Remember this past February, when the Shanghai Composite tumbled 8% in a day? Investors got spooked, they sold stocks across the board, and panic set in.

So what's happened since?

The Shanghai market is up almost another 100%.

The great disconnect
China's market is unquestionably hot. So are Chinese ADRs, which aren't always listed in Shanghai. In the past year, China Unicom (NYSE:CHU) has more than doubled and LDK Solar (NYSE:LDK) has more than tripled.

While China's economic growth is very real, so was the growth of the Internet nearly a decade ago -- and that turned out very, very badly.

China will likely have a stronger and more impressive economy a decade from now, but there are signs of inflation, as well as signs that the country may have to moderate its growth to conserve one of the most basic resources we all take for granted: water. In other words, the balance of risk and reward is now better in other developing economies -- ones that haven't seen their markets triple in a few short years.   

Three to consider
Here's a short list of countries that don't have the China premium yet offer above-average growth potential and plenty of intriguing opportunities:

Mexico's economy is tied to the U.S. economy. That's mostly positive, but with economic growth in the U.S. currently slowing, shares of Mexican companies have been punished. This situation screams "opportunity," because Mexico has significant long-term growth potential independent of the United States. Furthermore, many Mexican firms have a competitive advantage that companies in other countries can only dream about: dominant market share. And that's why beer and soda producer Fomento Econmico Mexicano (NYSE:FMX) and homebuilder Homex Development (NYSE:HXM) are always worth keeping an eye on.

Of the four BRIC countries -- Brazil, Russia, India, and China -- Brazil gets the least love. The country has struggled in the past, but it's been doing very well over the past few years and continues to have bright growth prospects, with less dependency on the U.S. than Mexico has. These reasons alone explain why Banco Itau (NYSE:ITU) and other well-run Brazilian firms should be high up on any American investor's watch list.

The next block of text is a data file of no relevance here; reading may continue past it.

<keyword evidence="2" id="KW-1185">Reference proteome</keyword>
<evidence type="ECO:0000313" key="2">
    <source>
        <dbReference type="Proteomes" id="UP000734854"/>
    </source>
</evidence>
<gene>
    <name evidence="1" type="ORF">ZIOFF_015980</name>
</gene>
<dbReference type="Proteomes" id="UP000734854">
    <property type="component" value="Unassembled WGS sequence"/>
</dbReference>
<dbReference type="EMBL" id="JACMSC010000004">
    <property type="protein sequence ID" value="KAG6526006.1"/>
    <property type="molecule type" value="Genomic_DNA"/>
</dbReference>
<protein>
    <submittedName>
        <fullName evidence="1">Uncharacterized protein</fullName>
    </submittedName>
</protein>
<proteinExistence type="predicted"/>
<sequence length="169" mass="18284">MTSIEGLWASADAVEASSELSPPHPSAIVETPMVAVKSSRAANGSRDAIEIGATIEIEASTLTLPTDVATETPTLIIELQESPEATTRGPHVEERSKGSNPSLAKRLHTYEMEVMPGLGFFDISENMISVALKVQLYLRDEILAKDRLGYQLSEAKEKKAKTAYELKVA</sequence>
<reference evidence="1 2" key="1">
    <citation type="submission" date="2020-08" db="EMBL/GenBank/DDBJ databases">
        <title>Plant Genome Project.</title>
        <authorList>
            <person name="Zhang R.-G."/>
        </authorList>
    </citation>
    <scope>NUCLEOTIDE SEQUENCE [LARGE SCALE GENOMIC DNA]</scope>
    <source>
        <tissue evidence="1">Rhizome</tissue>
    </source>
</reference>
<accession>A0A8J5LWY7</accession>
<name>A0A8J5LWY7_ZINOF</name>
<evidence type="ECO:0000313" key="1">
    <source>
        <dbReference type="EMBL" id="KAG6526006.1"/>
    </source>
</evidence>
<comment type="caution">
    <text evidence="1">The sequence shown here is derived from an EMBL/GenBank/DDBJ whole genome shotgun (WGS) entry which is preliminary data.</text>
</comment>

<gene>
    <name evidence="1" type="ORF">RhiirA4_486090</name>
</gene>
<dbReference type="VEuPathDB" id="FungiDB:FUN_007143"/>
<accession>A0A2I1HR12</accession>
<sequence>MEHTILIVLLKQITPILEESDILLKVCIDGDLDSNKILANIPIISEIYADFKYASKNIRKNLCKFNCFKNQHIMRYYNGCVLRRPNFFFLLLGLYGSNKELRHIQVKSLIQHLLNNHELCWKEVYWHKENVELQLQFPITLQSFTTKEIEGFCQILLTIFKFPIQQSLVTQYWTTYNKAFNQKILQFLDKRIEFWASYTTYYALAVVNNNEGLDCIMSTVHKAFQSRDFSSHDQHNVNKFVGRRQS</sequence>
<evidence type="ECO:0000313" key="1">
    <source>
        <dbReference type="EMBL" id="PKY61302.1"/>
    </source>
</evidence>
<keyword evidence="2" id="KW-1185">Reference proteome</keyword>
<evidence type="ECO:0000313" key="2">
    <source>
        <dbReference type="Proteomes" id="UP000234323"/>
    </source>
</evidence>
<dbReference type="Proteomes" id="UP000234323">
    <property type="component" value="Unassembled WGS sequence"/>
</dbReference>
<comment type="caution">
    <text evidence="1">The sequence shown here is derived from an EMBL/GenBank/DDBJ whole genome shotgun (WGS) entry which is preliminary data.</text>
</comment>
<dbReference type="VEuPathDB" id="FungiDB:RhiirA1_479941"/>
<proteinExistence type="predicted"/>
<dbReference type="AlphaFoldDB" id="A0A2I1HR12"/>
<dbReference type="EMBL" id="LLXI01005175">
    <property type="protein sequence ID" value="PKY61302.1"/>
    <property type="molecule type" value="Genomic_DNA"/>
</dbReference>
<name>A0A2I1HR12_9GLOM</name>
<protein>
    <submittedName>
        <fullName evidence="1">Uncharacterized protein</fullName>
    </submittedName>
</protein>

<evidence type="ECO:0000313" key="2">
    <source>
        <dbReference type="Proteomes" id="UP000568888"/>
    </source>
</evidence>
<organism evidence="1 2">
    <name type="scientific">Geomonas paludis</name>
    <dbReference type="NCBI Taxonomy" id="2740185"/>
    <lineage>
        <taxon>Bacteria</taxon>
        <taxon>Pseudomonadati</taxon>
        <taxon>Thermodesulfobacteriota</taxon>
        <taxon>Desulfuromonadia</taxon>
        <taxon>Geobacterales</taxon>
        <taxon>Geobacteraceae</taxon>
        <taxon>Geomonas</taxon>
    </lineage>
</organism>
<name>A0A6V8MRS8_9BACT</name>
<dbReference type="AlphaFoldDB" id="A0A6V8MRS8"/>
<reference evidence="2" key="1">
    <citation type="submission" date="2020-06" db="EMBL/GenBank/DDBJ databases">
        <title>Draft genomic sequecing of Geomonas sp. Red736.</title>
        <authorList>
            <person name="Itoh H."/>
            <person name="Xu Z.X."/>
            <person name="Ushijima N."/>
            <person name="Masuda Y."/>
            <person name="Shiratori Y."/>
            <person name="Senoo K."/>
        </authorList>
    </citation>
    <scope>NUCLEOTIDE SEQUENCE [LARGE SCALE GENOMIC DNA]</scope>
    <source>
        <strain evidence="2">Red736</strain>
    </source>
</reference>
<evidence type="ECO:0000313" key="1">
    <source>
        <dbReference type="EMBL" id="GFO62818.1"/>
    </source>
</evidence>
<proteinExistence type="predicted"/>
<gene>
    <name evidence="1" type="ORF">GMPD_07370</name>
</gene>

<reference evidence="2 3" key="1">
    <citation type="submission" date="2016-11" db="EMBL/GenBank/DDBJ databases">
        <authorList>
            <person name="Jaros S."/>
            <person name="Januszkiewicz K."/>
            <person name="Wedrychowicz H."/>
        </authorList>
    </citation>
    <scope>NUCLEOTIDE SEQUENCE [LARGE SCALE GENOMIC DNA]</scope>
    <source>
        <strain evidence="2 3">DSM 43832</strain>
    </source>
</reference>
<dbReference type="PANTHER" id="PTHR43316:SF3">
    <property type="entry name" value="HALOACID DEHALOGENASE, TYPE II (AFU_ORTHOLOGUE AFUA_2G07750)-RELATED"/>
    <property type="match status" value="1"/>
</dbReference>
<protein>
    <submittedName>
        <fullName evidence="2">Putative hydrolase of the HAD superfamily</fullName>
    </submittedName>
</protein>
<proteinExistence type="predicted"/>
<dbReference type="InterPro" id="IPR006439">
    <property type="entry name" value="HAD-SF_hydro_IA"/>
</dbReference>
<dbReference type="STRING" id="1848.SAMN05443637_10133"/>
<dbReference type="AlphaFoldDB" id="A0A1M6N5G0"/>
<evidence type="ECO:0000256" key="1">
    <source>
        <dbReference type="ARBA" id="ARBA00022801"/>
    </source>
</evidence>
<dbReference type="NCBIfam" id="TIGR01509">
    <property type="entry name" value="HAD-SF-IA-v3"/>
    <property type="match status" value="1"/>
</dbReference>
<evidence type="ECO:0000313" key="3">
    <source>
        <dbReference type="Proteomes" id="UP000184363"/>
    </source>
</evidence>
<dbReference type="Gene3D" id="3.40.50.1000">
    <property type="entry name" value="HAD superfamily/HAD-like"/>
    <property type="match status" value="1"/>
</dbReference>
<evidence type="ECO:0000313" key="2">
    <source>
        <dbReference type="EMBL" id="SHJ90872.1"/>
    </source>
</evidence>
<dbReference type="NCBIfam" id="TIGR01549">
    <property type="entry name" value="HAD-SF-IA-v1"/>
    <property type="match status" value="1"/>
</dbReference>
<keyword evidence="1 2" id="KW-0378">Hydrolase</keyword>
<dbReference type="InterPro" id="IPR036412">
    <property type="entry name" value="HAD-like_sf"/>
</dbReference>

For years, the Philippines has been full of potential ... without ever quite realizing it. The current president has worked hard to get the nation on the right track, and with GDP growth over 5% in each of the past three years, there are finally tangible signs of above-average growth in the country. The number of companies that investors can pick through isn't as numerous as those in Mexico or Brazil, but it's tough to argue the 4.6% yield, near-Monopoly status, and growth prospects of Philippine Long Distance Telephone (NYSE:PHI).

Grab your passport
No matter how bright the future, investors must take a pass when valuations become unfavorable -- as they have in China. Fortunately, we have the rest of the world to look to for bargains, and now is the time to get going.

We can help you do just that at our Motley Fool Global Gains international-investing service. Click here to take a look at all of our picks, resources, and reports free for 30 days, with no obligation to subscribe. 

Nathan Parmelee is a Global Gains analyst. He has no ownership stake in any of the companies mentioned. The Motley Fool has a disclosure policy.

This article represents the opinion of the writer, who may disagree with the “official” recommendation position of a Motley Fool premium advisory service. We’re motley! Questioning an investing thesis -- even one of our own -- helps us all think critically about investing and make decisions that help us become smarter, happier, and richer.